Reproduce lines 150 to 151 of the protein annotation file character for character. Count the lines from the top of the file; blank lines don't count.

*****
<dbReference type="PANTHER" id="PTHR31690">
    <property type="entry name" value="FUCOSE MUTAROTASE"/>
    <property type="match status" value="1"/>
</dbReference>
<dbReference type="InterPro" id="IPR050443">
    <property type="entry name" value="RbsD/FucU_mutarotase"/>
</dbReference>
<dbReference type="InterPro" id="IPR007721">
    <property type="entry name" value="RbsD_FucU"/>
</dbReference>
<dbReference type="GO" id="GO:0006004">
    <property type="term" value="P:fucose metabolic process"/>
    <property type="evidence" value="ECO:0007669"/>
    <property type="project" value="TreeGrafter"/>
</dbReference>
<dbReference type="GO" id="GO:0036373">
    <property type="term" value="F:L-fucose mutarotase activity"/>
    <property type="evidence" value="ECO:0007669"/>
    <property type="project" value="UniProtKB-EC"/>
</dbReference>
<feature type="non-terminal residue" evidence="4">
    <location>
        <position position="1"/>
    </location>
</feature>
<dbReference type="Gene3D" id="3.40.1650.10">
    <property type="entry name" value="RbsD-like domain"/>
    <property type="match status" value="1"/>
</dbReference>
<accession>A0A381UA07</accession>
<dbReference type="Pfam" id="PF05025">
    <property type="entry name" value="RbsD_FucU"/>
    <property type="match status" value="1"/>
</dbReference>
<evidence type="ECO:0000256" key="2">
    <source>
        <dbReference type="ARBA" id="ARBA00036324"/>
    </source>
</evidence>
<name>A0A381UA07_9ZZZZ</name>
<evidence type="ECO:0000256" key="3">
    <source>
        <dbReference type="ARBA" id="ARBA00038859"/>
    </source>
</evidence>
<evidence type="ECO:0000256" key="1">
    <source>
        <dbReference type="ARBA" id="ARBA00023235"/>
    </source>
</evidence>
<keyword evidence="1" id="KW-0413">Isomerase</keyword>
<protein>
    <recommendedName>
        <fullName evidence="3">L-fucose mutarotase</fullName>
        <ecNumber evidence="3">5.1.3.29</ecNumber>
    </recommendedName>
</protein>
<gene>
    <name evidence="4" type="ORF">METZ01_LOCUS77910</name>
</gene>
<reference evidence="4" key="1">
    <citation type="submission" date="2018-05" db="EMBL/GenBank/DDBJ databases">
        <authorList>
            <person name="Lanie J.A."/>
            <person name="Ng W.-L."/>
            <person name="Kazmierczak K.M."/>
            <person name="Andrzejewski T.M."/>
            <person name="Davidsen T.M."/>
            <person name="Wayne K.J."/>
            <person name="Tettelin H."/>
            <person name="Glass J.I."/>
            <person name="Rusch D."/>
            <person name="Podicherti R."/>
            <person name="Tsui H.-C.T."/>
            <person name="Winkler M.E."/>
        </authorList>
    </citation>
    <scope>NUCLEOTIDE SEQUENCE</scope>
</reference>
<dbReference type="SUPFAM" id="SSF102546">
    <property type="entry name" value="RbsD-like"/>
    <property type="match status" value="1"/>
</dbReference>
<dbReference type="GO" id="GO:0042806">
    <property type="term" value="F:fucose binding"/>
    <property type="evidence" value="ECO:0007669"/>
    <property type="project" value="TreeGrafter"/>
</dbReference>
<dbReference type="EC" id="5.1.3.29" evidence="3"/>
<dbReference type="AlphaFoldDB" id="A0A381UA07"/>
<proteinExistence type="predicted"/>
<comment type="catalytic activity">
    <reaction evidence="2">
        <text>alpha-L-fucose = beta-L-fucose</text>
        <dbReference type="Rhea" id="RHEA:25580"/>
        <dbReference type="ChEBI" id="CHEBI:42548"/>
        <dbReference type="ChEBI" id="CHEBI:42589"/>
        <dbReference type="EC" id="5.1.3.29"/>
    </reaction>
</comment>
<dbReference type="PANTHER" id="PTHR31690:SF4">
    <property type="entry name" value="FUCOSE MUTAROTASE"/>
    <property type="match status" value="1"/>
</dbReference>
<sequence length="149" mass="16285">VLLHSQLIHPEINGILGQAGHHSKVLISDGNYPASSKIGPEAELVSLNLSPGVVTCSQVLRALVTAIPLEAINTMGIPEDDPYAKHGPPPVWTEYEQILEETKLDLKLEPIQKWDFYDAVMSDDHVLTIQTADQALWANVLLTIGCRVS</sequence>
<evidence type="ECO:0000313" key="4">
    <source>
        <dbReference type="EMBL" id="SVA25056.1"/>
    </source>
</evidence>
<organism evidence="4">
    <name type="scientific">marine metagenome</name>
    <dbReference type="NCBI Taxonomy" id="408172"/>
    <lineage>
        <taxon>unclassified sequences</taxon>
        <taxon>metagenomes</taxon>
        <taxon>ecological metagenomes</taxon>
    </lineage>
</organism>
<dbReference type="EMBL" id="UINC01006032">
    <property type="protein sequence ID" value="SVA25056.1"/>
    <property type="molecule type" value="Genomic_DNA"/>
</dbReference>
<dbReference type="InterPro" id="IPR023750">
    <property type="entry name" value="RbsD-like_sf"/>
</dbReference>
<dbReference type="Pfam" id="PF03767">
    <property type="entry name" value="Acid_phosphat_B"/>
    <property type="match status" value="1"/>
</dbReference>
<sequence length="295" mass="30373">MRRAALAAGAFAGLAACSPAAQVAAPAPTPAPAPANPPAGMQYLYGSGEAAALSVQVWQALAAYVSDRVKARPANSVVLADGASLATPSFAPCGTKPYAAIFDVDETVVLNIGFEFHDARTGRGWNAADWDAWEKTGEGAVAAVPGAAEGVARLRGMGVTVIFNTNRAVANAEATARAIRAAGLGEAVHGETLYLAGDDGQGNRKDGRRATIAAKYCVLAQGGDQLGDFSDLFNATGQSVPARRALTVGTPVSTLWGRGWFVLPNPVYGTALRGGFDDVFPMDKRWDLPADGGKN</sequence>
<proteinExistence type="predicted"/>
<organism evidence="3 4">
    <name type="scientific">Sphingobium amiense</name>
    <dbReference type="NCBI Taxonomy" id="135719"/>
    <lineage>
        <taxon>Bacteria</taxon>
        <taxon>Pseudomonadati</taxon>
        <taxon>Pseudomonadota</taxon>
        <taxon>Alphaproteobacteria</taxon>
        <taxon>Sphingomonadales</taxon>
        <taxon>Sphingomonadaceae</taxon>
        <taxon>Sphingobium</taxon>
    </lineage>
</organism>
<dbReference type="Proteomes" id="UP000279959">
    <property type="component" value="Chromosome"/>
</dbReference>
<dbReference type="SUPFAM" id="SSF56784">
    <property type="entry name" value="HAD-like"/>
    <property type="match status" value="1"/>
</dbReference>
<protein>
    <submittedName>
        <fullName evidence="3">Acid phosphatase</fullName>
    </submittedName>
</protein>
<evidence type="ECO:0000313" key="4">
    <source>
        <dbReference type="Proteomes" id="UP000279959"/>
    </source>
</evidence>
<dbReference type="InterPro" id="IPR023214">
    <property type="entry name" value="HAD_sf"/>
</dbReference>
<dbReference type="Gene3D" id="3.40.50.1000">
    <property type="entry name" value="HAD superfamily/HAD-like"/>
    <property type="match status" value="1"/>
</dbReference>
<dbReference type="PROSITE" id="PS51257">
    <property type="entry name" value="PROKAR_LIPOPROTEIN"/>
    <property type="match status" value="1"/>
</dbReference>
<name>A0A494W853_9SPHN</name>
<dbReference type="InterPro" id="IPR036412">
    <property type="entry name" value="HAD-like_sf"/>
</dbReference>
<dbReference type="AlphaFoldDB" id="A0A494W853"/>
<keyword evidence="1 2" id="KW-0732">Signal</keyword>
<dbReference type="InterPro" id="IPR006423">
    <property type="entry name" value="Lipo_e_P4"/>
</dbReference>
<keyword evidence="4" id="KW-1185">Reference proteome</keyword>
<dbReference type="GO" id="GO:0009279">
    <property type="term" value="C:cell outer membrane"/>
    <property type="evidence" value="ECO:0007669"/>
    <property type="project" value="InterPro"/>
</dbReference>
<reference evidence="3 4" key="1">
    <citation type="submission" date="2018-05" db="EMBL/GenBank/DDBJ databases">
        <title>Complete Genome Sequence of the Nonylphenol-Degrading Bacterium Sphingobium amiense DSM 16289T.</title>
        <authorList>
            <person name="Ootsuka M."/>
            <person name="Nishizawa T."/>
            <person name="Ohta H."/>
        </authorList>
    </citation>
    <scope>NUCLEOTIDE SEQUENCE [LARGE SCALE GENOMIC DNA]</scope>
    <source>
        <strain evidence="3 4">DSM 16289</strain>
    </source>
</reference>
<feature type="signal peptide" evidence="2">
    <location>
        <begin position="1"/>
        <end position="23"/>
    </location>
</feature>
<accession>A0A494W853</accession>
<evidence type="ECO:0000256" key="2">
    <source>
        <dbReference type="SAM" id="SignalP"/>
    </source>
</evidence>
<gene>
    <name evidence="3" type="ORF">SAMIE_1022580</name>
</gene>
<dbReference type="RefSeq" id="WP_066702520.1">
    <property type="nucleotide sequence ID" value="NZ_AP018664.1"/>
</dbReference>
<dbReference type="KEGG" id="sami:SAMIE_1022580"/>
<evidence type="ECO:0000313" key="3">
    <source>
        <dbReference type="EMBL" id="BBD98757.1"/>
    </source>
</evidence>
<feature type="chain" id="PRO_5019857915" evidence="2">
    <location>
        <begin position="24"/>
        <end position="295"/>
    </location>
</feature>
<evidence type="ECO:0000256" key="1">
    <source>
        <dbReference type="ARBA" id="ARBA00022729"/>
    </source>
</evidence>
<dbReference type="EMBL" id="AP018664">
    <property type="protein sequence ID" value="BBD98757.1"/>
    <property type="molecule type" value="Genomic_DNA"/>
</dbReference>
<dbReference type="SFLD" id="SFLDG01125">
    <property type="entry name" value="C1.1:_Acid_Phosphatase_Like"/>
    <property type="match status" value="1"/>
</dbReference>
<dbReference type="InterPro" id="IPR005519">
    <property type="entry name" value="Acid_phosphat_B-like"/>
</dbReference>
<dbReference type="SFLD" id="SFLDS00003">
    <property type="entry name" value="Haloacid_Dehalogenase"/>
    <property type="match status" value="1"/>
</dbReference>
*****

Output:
    <property type="entry name" value="HAD-like"/>
    <property type="match status" value="1"/>